SWOOPMore perfect words: from Owl Babies by Martin Waddell, illustrated by Patrick Benson (Candlewick). The “swoop” makes me swoon.

The White House took on this issue, too, in a conference last October on “bridging the word gap.” Their conclusion had a different emphasis: “Among 2-year olds from low-income families, quality interactions involving words — the use of shared symbols (“Look, a dog!); rituals (Want a bottle after your bath?”; and conversational fluency (Yes, that is a bus!”) were even a better predictor of language skills at age 3 than any other factor, including the quantity of words a child heard.”

Certainly being read to provides quality interactions involving words, as a letter the New Yorker’s Mail section noted a few weeks after the article about Providence Talks. The letter writer extolled the importance of the quality of words young children hear, and noted researchers at UC Santa Cruz found: “Picture books were three times as likely as child-directed speech to use a word that isn’t among the most common English words; a result found regardless of parents’ social class.”

That’s our job as picture book writers: to serve up quality words that exactly serve the story. The right word in context broadens vocabulary and fits like the snick of a key in a lock.

luluOne last example, from Harry and Lulu by Arthur Yorinks, illustrated by Martin Matje (Hyperion). The text reads:

Harry jumped up on the bed and licked Lulu’s face from top to bottom. Lulu was delirious. Then she remembered.

“Wait a minute,” she said to Harry. “You’re not a dog. You’re just a stupid stuffed animal and maybe I should throw you out the window or kick you down the sewer or something!!” Lulu went to grab him.

Harry thought of yelping for help, but instead he decided to speak English.

“Delirious.” A quality word.

Could Boredom Become a Guilty Pleasure?

We once went to a Guilty Pleasures holiday party. My husband wrapped up a pack of Q-Tips for the gift exchange. Another guy brought one of those Safeway roasted chickens in the tinfoil pack. My favorite was a pair of giant underpants that had four leg openings. The guy who unwrapped it said, “Guess I’ll be carpooling home tonight.”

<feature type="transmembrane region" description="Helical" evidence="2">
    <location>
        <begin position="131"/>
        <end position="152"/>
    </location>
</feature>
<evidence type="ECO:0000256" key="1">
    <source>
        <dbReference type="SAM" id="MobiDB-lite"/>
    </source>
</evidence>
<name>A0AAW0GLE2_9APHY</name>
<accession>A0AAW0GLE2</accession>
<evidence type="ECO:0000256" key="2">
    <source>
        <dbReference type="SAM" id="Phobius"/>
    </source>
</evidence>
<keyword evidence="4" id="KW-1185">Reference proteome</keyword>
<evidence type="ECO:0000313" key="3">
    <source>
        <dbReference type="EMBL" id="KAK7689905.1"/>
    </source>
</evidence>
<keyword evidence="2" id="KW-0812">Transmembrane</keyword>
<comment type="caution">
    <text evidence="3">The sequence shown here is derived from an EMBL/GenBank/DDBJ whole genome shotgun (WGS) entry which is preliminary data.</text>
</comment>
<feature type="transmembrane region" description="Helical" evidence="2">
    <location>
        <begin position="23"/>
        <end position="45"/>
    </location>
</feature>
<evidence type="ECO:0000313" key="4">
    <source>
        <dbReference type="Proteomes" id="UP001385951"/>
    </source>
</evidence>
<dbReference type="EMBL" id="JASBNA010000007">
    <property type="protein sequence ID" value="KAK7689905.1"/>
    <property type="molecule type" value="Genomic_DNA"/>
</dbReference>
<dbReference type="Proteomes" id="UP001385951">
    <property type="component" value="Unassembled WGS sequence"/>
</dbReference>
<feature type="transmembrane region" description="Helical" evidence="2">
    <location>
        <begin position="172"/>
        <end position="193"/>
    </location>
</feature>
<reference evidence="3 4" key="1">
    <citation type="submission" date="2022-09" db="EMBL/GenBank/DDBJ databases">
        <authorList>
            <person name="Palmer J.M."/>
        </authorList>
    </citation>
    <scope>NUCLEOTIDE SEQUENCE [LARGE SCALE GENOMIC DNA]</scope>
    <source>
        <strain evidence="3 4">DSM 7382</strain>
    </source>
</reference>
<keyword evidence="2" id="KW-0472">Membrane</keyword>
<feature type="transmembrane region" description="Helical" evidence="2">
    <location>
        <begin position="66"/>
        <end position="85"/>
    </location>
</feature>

My guilty pleasures are simple: relaxing in a hot bath while watching an episode of Friday Night Lights on my iPad, or listening to an audio book on my iPhone while gardening away a Saturday, or even just playing WordsWithFriends and checking email on my phone while waiting at a traffic signal.

I know it’s wasting time, but I didn’t realize there was a bigger cost to my technology-filled approach to downtime. That’s because I didn’t know about the correlation between boredom and creativity.

I learned about it Monday on NPR. In a segment called Bored and Brilliant – the Lost Art of Spacing Out, New Tech City’s Manoush Zomorodi reported on “studies that suggest we get our most original ideas when we stop the constant stimulation and let ourselves get bored.” In fact, one study showed that subjects who were assigned the most boring task – reading the phone book – came up with the most novel ideas.

Manoush spoke with cognitive neuro-scientist Dr. Jonathan Smallwood who studies the relationship between mind wandering and creativity. “There is a close link between originality, creativity and novelty on the one hand and the spontaneous thoughts we generate when our minds are resting,” he said. In short, he said creativity is dependent on daydreams which are dependent on boredom, the default resting state of the brain.

When you turn to your phone to avoid boredom, you also miss out on the creativity that bubbles up from your resting brain. Further, Smallwood said, when we use cell phones to fill every moment of spare time, we don’t have a chance to “see and learn where we are in terms of our goals,” what scientists term “autobigraphical planning,” a form of positive, constructive daydreaming. Without sufficient autobiographical planning, people get stuck in a rut.

The New Tech City podcast is aimed at cell phones, perhaps the most harmful interrupter of boredom. Who is not familiar with what Smallwood calls the “easy, lazy junk food diet of the phone?” I’d include its hussy big sister, the iPad, so seductive with NetFlix and audio books and games. I realize I often scroll and swipe to fill the silence in the nooks and crannies of time that used to be prime for daydreaming. There was a time when it was pleasure enough to take a hot bath, or weed and spread compost, or drive along the coast without connecting to the internet. Was I more creative then?

Luckily, the folks at New Tech City are leading a program to help people decrease cellphone use and thus rediscover the art of spacing out. I am curious to see how it might impact my creative life, so I signed up.

And I made a resolution for 2015: Get bored more. I think I’ll start with a hot bath…

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You might like to listen yourself: Bored and Brilliant – the Lost Art of Spacing Out.